Says Gregg Schuliger ’87, who is thrilled to be serving as business development director USA for a global food and beverage label manufacturer. “My best to all of my ’87 classmates and to my G-2 ‘Gator’ companymates! Go Army Cake and soda!”

A: “As an avid fly fisherman, I would tie flies to help the



A: “Just think about how great winter Ranger School in


the Mountains and Florida swamp will be after graduation .” Says COL (R) Frank Monaco ’70, who lives in Carmel, New York with his wife, Paulette. While he laments that his class’s 50th reunion was a casualty of COVID in 2020, he’s happy to report that he’s still following his life’s passion, computers, which was ignited in him as a cadet thanks to EF489: Senior Design Project. As proof, he currently serves as the CIO and webmaster for the Class of 1970 “Serve With Integrity!”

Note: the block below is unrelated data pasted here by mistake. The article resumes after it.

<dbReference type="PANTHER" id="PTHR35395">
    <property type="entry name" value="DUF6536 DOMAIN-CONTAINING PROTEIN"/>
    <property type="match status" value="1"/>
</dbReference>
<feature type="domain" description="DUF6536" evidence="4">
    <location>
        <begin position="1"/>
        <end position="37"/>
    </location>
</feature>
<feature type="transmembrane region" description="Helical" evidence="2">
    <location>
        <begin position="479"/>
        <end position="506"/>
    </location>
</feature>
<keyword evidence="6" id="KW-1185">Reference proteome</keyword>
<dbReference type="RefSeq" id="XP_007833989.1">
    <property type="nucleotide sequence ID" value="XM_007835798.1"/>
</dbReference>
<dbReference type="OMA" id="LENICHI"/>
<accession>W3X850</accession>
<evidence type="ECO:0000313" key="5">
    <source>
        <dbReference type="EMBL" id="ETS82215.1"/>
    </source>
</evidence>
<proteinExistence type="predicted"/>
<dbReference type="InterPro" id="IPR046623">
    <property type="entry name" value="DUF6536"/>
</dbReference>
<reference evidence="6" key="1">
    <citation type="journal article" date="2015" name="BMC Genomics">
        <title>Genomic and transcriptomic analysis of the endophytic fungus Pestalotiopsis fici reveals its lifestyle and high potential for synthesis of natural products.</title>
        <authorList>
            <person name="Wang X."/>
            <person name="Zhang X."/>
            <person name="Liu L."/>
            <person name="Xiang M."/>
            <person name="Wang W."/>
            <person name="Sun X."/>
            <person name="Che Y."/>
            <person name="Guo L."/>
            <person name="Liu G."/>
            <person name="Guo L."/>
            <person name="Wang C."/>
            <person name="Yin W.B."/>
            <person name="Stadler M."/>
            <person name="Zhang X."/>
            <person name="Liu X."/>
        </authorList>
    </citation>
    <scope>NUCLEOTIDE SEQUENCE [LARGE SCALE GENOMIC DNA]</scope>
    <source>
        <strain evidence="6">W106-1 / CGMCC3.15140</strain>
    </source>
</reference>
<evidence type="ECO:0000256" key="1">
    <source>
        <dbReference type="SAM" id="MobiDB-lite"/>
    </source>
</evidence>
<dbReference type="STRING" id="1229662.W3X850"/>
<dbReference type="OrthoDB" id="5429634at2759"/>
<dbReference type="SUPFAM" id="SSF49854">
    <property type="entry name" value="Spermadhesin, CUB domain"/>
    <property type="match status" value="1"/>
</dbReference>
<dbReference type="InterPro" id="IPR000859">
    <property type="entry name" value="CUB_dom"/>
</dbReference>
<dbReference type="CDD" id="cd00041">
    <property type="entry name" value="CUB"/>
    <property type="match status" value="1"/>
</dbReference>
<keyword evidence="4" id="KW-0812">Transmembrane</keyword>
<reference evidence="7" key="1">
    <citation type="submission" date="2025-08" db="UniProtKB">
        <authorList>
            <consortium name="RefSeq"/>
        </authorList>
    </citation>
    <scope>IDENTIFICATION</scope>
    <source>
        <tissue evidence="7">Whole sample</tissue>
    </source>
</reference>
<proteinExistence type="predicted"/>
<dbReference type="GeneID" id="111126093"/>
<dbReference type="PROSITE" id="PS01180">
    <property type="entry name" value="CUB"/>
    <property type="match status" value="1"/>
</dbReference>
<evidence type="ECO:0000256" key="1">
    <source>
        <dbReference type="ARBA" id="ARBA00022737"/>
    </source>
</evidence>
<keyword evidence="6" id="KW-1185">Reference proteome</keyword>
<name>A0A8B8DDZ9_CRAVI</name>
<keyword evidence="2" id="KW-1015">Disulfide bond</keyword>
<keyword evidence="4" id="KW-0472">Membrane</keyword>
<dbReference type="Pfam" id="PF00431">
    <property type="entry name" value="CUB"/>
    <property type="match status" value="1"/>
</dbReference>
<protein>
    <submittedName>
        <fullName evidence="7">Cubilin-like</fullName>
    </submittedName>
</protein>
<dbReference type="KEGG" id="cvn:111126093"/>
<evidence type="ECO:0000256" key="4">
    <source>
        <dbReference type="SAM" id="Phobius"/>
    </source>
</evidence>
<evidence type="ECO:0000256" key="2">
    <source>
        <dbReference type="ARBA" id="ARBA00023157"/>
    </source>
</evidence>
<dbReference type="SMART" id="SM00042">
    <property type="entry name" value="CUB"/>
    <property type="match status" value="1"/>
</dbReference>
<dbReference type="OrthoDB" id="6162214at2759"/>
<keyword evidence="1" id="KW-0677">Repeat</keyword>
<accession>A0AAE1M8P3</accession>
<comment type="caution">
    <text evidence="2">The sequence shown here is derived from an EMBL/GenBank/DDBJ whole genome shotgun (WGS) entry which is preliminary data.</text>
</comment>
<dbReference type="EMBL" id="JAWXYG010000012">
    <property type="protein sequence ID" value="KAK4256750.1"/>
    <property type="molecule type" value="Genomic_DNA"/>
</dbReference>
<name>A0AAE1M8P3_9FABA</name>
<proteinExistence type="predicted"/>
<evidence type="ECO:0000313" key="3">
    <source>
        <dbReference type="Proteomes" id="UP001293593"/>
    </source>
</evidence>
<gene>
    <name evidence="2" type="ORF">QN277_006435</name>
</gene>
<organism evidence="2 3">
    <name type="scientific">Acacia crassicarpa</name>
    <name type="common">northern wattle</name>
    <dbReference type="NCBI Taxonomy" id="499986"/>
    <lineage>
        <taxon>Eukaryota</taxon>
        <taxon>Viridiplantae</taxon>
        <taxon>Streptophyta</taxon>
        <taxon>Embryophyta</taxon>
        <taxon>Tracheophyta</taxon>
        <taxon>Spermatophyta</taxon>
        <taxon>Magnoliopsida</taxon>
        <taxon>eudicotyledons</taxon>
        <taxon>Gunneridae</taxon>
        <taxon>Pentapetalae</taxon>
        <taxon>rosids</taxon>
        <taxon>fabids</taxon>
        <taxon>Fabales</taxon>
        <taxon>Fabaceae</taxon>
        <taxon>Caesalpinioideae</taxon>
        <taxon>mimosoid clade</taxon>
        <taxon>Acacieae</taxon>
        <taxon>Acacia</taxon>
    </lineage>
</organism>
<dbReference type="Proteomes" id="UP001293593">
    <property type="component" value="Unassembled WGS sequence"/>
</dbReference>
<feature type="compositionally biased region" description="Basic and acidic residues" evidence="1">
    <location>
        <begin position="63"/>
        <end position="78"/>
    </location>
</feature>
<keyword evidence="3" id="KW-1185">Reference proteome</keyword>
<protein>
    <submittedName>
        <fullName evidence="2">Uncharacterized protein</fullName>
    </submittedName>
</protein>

A: “Arvin is the best gym in the Army. Use it to stay fit during the gray days!”

Says MAJ Brandon Benson ’11, who currently resides in Olympia, Washington with his wife, Lisa (a former cadet), with whom he often worked out in Arvin Gym. In addition to working out at various gyms, Brandon and Lisa stay in shape by trying to keep up with their three children: Brandon Jr. (10 years old), Maya (8 years old), and Aaliyah (6 years old).

A: “Take a train with a few friends down to New York